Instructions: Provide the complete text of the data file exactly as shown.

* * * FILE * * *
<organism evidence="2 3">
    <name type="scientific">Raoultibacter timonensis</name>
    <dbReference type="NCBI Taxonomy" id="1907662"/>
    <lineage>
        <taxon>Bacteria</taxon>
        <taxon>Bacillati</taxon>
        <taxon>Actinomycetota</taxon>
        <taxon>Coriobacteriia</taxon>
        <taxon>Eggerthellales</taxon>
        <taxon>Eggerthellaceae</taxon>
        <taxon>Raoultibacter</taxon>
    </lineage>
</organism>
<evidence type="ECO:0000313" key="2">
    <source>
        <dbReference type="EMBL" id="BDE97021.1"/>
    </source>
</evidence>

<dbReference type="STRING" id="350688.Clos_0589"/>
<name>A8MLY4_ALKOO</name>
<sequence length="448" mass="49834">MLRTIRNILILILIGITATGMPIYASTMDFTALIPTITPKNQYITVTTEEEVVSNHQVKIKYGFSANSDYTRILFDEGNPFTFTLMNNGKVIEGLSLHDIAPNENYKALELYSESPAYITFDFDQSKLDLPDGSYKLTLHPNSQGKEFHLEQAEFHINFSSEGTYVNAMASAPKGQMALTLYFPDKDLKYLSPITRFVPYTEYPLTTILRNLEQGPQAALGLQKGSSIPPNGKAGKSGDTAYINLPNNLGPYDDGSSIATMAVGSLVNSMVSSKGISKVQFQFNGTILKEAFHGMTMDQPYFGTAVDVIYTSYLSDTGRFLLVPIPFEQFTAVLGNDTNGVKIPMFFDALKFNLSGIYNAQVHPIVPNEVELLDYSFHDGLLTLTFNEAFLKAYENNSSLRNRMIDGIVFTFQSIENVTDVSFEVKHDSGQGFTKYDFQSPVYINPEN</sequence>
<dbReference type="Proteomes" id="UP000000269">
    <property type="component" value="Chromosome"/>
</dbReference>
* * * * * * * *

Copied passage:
<organism evidence="2 3">
    <name type="scientific">Raoultibacter timonensis</name>
    <dbReference type="NCBI Taxonomy" id="1907662"/>
    <lineage>
        <taxon>Bacteria</taxon>
        <taxon>Bacillati</taxon>
        <taxon>Actinomycetota</taxon>
        <taxon>Coriobacteriia</taxon>
        <taxon>Eggerthellales</taxon>
        <taxon>Eggerthellaceae</taxon>
        <taxon>Raoultibacter</taxon>
    </lineage>
</organism>
<evidence type="ECO:0000313" key="2">
    <source>
        <dbReference type="EMBL" id="BDE97021.1"/>
    </source>
</evidence>

<dbReference type="STRING" id="350688.Clos_0589"/>
<name>A8MLY4_ALKOO</name>
<sequence length="448" mass="49834">MLRTIRNILILILIGITATGMPIYASTMDFTALIPTITPKNQYITVTTEEEVVSNHQVKIKYGFSANSDYTRILFDEGNPFTFTLMNNGKVIEGLSLHDIAPNENYKALELYSESPAYITFDFDQSKLDLPDGSYKLTLHPNSQGKEFHLEQAEFHINFSSEGTYVNAMASAPKGQMALTLYFPDKDLKYLSPITRFVPYTEYPLTTILRNLEQGPQAALGLQKGSSIPPNGKAGKSGDTAYINLPNNLGPYDDGSSIATMAVGSLVNSMVSSKGISKVQFQFNGTILKEAFHGMTMDQPYFGTAVDVIYTSYLSDTGRFLLVPIPFEQFTAVLGNDTNGVKIPMFFDALKFNLSGIYNAQVHPIVPNEVELLDYSFHDGLLTLTFNEAFLKAYENNSSLRNRMIDGIVFTFQSIENVTDVSFEVKHDSGQGFTKYDFQSPVYINPEN</sequence>
<dbReference type="Proteomes" id="UP000000269">
    <property type="component" value="Chromosome"/>
</dbReference>